Handheld devices including mobile phones have become so ubiquitous, particularly among the young, that it should come as no surprise that a dangerously high number of drivers are using theirs while attempting to safety operate a vehicle. Unfortunately, a new study undertaken by a research team from the University of Iowa together with the AAA Foundation for Traffic Safety has demonstrated that the hazards posed by teenage motorists who are distracted behind the wheel is far more substantial than was initially believed.
If you have suffered serious or lasting harm because of someone who was texting and driving or otherwise inattentive behind the wheel, a New Jersey distracted driver accident lawyer at Eisbrouch Marsh can provide critical assistance. Our careers have been built upon a commitment to serving those who have been injured by the negligence of others, and our track record of success speaks to our skill and experience in doing just that. We are ready and willing to put our substantial resources to work for you and fight tirelessly for every dollar of compensation to which you are entitled.
Report yields jarring statistics
With an unprecedented level of video access to cars operated by teen drivers, researchers were able to gather extensive footage of both the driver and his or her sight lines during the minutes just prior to crash incidents. This camera surveillance produced startling results. Distraction of one type or another was found to have played an important role in approximately 6 out of 10 of the moderate-to-severe crashes in which the subjects had involvement.
The study included analysis of 1,691 individual videos, finding that the most commonly observed pre-accident distractions included:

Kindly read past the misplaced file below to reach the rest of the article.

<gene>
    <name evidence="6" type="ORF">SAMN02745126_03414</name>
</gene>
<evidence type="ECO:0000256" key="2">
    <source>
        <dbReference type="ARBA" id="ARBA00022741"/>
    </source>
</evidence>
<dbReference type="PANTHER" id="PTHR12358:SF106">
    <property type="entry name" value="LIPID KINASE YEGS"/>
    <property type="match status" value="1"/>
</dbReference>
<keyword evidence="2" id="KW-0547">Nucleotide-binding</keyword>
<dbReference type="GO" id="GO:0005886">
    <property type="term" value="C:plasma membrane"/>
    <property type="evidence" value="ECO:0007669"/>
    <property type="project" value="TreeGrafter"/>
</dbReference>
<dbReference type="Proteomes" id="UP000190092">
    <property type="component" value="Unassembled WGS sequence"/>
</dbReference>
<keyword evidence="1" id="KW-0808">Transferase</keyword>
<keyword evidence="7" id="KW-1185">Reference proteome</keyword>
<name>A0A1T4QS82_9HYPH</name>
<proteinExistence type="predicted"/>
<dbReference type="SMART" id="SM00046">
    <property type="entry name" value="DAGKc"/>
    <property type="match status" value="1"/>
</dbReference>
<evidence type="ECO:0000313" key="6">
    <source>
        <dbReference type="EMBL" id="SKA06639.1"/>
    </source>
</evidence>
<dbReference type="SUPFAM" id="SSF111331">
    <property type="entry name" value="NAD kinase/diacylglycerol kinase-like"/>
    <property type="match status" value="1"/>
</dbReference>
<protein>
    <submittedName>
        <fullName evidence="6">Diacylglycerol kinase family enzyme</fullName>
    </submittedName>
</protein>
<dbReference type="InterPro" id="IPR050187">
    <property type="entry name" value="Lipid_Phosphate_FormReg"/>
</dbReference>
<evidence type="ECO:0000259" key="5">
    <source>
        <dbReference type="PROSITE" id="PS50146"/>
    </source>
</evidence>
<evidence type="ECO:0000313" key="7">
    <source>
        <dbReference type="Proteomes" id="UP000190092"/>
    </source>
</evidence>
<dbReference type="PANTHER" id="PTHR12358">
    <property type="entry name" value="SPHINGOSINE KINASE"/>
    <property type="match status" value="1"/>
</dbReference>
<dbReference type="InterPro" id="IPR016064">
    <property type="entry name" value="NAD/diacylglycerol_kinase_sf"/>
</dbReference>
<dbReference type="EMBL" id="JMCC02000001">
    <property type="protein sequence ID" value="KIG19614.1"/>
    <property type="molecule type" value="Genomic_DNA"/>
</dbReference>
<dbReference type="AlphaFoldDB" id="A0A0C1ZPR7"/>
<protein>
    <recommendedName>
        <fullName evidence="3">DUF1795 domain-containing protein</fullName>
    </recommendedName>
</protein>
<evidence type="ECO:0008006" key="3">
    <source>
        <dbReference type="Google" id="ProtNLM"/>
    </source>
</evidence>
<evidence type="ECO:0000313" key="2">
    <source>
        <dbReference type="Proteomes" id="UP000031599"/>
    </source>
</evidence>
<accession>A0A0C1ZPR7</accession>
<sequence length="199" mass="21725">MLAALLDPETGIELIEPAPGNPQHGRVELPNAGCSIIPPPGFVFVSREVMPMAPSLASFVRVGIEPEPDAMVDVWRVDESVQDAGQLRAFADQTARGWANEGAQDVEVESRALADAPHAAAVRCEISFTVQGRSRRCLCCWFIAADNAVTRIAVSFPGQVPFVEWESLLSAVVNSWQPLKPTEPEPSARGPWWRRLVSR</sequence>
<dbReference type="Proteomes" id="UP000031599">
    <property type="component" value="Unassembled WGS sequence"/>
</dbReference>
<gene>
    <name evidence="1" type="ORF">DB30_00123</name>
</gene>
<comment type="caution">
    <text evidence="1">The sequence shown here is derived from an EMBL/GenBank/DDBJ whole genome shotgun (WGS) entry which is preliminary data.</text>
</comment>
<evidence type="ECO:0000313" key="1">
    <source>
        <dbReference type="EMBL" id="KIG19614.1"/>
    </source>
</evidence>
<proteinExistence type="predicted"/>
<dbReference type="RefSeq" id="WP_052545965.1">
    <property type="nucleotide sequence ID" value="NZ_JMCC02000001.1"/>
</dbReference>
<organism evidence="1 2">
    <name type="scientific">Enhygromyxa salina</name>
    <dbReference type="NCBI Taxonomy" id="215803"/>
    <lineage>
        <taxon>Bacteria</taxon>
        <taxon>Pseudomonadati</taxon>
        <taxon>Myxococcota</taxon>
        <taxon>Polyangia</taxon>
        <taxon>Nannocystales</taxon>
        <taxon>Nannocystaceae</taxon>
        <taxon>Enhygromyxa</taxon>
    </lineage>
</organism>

- Interactions with fellow passengers
- Mobile phone usage
- Focus trained on something outside the vehicle
- Focus trained on something within the vehicle
- Adjusting musical selections
- Grooming tasks
- Reaching for a dropped item
Trend more serious than suspected
The damning evidence produced by these in-car videos has provoked an alarming realization about the extent of dangerous driving habits in teenagers. Prior statistical estimates released by the National Highway Transportation Safety Administration suggested that distracted driving was a key factor in only 14 percent of car crashes in which teen drivers were involved. The AAA study puts that figure closer to 60 percent, emphasizing that the problem is much more entrenched than has been widely understood, and that everyone who uses public roads in the United States is at risk.
Many see these results as a clarion call for more effective driver education campaigns.
Potentially catastrophic outcomes from teen distracted driving
If the negligence of another driver causes serious injury or death, the legal system offers victims the ability to seek fair compensation.
Plaintiffs in distracted driver accident lawsuits pursue damages for:
- Medical expenses
- Costs of rehabilitation, physical, occupational and other therapy as required
- Pain and suffering
- Emotional distress
- Loss of wages
- Lost earning capacity
- Wrongful death/funeral costs
Legal help for car accident victims in New Jersey
When distracted driving causes serious disruption and upheaval in your life, we hope you will allow our skilled and experienced NJ car accident attorneys to assert your rights and seek accountability from those responsible. To schedule a no-cost case review, contact us at 201-342-5545.
- Forbes, Teen Distracted Driving Crashes “Even Worse Than We Thought,” New Study Finds, http://www.forbes.com/sites/tanyamohn/2015/03/25/teen-distracted-driving-crashes-even-worse-than-we-thought-new-study-finds/
- Fox 13 Salt Lake City, Footage from distracted driving study shows what teens were doing as crash occurred, http://fox13now.com/2015/03/25/aaa-puts-cameras-in-cars-to-study-dangers-of-distracted-driving-among-teens/
- National Safety Council, Cell Phone Crash Data, http://www.nsc.org/safety_road/Distracted_Driving/Pages/Cell-Phone-Crash-Data.aspx
- Distraction.gov, What is Distracted Driving? http://www.distraction.gov/content/get-the-facts/facts-and-statistics.html